The Mughal Architecture

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The Mughals who ruled India from 1526-1858, emerged as great patrons of architecture. Mughal architectural is a great historical source as it reflects on imperial ideology of the time. The Mughals drew upon various architectural traditions- indigenous Indian traditions, Indo Islamic architecture form the Sultanate period, Persian traditions, European traditions and introduced their own Timurid traditions of Central Asia. Right from Babur to Aurangzeb, architecture was used to assert power and seek legitimacy by the Mughals.
Babur, the founder of the Mughal Empire, coming from the lush lands of Ferghana and being constantly on the move in India, mainly laid out gardens in Hindustan instead of large buildings. Yearning for the gardens of his
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Owing to military concerns and Empire’s consolidation the Agra Fort (1565-71), is noteworthy for its impenetrable 70 ft high walls, its bastions, moat and its colossal Delhi Gate/Hathi pol. The main Delhi Gate and walls, Asher says were meant to reflect the patron’s imperial power. Brown says the fort is also noteworthy for its smooth red sandstone exterior masonry. The palace plan follows typical Islamic style as do all other mughal palaces, since various sections of the palace are separated by large courtyards and gardens, unlike Rajput palaces which were internally connected by corridors. An extant building here from Akbar’s period is the Jahangiri Mahal. Built in red sandstone, in the Indian trabeated tradition, around a courtyard, this Mahal borrows many indigenous serpentine brackets like in Gujarati Hindu and Jain temples. Abul Fazl mentions that the 500 building built here were in the “fine styles of Bengal and Gujarat”, reflecting Akbar’s aim of politico-religious integration of his empire through architecture. Fazl also says that Akbar’s palace at Agra was “the centre of Hindustan” throwing light on Imperial…show more content…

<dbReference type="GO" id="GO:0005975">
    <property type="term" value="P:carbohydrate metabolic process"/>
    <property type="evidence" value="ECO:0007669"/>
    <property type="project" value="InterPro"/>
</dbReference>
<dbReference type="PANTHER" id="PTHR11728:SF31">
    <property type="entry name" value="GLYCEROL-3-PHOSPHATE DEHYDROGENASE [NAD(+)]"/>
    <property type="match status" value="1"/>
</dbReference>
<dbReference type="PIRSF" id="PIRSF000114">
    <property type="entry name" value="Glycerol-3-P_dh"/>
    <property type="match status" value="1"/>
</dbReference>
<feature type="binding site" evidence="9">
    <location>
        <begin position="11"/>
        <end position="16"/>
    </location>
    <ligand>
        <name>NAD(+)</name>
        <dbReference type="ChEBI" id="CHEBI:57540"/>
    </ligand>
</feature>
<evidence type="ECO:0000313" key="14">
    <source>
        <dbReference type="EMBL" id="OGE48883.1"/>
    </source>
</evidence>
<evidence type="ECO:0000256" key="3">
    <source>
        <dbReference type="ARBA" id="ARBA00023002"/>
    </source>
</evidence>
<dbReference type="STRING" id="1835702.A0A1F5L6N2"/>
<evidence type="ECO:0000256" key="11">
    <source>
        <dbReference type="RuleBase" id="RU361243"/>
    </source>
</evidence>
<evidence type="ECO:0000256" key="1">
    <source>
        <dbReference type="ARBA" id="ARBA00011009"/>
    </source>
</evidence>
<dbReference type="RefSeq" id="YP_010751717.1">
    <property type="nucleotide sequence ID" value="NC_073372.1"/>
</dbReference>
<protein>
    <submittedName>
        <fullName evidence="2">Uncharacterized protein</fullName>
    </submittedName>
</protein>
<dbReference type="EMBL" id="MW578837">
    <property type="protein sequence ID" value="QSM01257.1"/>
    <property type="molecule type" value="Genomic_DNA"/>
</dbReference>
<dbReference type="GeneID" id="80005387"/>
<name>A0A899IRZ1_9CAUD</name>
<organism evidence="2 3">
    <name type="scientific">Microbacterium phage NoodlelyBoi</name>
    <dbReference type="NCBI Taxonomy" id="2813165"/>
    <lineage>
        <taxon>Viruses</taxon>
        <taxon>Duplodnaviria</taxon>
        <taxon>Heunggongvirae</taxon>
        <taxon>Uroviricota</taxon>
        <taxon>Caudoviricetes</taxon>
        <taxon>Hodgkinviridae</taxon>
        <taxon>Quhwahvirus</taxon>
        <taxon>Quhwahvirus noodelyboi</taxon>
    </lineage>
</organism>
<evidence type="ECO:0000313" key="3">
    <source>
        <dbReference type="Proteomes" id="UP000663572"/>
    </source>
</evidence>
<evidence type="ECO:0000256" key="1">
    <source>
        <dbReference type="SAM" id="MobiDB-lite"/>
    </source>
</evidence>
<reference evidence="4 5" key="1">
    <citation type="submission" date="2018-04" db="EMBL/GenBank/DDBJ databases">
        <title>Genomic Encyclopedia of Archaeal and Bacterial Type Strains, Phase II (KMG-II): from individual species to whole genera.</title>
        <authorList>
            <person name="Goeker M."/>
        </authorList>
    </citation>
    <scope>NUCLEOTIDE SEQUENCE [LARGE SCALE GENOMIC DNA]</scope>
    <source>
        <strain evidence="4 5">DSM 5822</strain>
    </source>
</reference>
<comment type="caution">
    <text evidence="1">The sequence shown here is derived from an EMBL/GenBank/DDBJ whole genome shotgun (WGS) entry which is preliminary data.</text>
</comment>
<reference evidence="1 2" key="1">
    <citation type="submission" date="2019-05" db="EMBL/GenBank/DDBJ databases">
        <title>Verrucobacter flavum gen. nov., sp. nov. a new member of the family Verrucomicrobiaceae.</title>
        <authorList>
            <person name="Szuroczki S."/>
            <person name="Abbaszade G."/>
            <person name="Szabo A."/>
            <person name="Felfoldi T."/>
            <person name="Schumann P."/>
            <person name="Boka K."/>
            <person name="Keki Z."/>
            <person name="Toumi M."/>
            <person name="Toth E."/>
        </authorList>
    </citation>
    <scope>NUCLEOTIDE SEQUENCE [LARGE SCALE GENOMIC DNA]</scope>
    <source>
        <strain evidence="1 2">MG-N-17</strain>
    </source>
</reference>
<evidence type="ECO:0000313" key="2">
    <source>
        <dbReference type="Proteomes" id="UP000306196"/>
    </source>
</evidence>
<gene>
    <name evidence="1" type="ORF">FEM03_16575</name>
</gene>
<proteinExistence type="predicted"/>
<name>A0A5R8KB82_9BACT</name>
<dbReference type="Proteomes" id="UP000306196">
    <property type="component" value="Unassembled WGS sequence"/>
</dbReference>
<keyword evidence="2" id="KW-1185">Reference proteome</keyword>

Located atop a hillock, the city’s core consists of the red sandstone palace complex and the Jami Masjid within which lies the marble tomb of Sufi saint Salim Chisti, whom Akbar revered. The approach from the Agra Gate had houses of nobles on either side, a bazaar, a mint house, the royal kitchen and the house of the noble of kitchens, reflecting great planning. From here the palace complex begins with from the Diwan-i-Aam an open raised courtyard with trabeate corridors, just behind which is a structure named the Diwan-i-Khass. This red sandstone building has an interesting interior with a circular carved pillar with serpentine brackets at its centre supporting four walkways to each corner of the square room. Asher and Brown maintain that Akbar sat atop this pillar and heard disputes with the arrangement symbolizing ‘dominion over the four quarters’, yet S.A.A Rizvi holds this was actually a royal jewel house owing to the chambers within the pillar. West of the Diwan i aam is the Anup-talao a pool with a pavilion in the centre. Near it are three trabeate structures- a Turkish Sultana’s House, which has intricate floral and geometric carving on it, which according to Rizvi was not a house, but a chamber of discussion, the Khwabkhana or Akbar’s sleeping chamber and next that the Daftar Khana or records office which had Akbar’s jharoka. West of this area, are a series of small trabeate palaces

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